By: Dave McMahon, WV Surface Owners’ Rights Organization
An increase in funding for WV Department of Environmental Protection’s Office of Oil and Gas (OOG) inspectors would be increased thanks to an annual $100 per year fee on every well that is active if HB 2725, sponsored by Delegate Evan Hansen, is passed. This would bring about $6 million to the agency.
Despite representations to the 2020 Legislature that it would not happen, during 2021 the OOG has had to cut its 40-person staff to only 25 — one inspector for every 7,000 wells — because new well drilling permit applications are down and their fees are about the only funding for the OOG. The OOG was already understaffed — 1 inspector for every 4,000 wells! The OOG should be funded by a fee of $100 for every active well. Why, and why like that?
• First, the inadequate number of inspectors is the reason there are so many leaking and orphaned wells. A recent study by Princeton and McGill universities found that a sample of 79 conventional vertical wells (not Marcellus/horizontal) were leaking an average of 9 cubic feet of gas — an hour. That is wasteful, gyps royalty owners, gyps state severance tax, often stinks, and contributes to climate change. Lack of inspectors is why that is true, plus lack of inspectors is at least part of the reason there are at last count 6,500 orphaned wells with no driller to plug them.
• Second, the Office of Oil and Gas is the only state environmental program that is funded entirely from permit application fees. All other DEP programs we can think of, like NPDES, and air permits only get about half their money from permit fees. The rest comes from the federal government because they are joint federal/state programs. OOG is not a federal/state program for the most part and gets no federal money. Permit applications numbers are down because 1 single Marcellus well produces 60 times the gas of the conventional vertical wells being drilled now..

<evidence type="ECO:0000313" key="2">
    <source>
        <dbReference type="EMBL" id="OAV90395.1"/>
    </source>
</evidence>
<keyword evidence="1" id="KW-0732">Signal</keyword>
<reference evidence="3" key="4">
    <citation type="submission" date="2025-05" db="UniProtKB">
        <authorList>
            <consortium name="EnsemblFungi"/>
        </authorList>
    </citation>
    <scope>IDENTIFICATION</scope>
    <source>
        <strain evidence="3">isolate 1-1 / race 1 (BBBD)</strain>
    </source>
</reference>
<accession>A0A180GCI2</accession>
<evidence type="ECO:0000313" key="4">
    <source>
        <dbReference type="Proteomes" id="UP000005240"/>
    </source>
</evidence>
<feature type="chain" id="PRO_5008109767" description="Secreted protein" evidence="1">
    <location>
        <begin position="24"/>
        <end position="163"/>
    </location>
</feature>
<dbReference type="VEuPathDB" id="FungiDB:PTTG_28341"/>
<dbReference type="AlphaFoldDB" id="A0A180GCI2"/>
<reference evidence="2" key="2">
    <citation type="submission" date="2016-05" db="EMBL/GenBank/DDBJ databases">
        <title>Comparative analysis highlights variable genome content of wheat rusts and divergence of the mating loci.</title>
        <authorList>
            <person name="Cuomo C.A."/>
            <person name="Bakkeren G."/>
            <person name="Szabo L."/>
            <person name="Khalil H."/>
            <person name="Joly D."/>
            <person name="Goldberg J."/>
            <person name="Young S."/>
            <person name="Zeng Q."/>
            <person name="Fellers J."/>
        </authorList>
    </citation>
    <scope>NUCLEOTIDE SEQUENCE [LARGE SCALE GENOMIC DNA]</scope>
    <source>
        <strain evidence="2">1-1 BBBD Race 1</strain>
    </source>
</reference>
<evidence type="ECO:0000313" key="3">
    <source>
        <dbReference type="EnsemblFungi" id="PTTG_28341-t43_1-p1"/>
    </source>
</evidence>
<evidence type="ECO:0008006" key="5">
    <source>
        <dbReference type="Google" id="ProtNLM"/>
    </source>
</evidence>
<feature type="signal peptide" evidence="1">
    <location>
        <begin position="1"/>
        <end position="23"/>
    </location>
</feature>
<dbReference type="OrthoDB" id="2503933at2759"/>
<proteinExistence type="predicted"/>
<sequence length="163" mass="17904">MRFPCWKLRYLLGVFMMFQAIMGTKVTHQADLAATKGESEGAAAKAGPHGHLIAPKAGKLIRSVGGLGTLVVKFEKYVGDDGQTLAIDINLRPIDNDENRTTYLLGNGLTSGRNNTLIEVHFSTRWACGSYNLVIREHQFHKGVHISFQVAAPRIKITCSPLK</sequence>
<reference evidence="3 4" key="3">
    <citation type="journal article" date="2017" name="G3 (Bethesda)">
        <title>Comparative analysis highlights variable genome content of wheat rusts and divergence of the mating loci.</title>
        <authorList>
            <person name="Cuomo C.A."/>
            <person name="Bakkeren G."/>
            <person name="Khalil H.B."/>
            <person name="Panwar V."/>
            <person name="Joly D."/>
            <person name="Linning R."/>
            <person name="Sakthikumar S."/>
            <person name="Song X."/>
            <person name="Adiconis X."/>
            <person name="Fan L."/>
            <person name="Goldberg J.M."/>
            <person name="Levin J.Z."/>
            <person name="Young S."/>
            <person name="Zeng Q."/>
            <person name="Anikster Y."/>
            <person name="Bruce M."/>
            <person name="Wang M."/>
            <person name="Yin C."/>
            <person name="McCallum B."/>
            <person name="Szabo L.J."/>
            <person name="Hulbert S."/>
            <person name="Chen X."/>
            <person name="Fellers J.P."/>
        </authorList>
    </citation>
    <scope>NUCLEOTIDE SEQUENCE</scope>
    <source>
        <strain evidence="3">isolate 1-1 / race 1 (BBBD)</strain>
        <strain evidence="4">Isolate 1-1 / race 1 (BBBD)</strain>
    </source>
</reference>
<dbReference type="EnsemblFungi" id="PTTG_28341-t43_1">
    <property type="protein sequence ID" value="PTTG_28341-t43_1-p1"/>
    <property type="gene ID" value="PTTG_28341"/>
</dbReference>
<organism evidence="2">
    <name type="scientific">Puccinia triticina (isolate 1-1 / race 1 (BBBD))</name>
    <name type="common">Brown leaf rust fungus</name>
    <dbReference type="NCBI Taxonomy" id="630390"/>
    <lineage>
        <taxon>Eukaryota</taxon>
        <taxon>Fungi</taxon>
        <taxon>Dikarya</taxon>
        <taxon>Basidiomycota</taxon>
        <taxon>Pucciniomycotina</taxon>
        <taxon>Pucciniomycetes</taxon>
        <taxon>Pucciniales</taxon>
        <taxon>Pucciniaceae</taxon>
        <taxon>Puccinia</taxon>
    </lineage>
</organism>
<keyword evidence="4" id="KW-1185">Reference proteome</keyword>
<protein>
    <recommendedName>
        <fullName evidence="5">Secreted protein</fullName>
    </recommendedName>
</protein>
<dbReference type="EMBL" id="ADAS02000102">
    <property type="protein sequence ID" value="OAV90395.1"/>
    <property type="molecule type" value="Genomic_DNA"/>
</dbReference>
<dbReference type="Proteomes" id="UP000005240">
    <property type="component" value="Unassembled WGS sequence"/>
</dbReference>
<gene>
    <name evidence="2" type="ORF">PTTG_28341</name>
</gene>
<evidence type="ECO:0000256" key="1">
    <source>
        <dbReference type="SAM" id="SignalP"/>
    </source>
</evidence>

• Third, unlike other environmental permits, OOG permits are one-time permits to just drill the wells. So gas wells have only a one-time initial permit application fee. Once the well is finished drilling, the permit is “released”, though there is still work to do looking for leaks and keeping roads maintained. Mining permits, NPDES permits and air permits and most other DEP permits are on-going permits with annual fees paid by the industry to renew their permits each year to fund DEP state oversight.
• Fourth, the industry instead prefers to dedicate a portion of the existing severance tax to fund inspectors, but as long as other DEP programs are funded by the industry it oversees, we do not ask to take income from other needs of the State. An increase in the severance tax would be OK, but tax increases are not popular. If a well is not making enough money to pay $100 a year, it should be plugged anyway and help prevent leaking and a worse orphaned/abandoned well problem. It costs $51 a year just to register the family car. Drillers should pay $100 for every active well.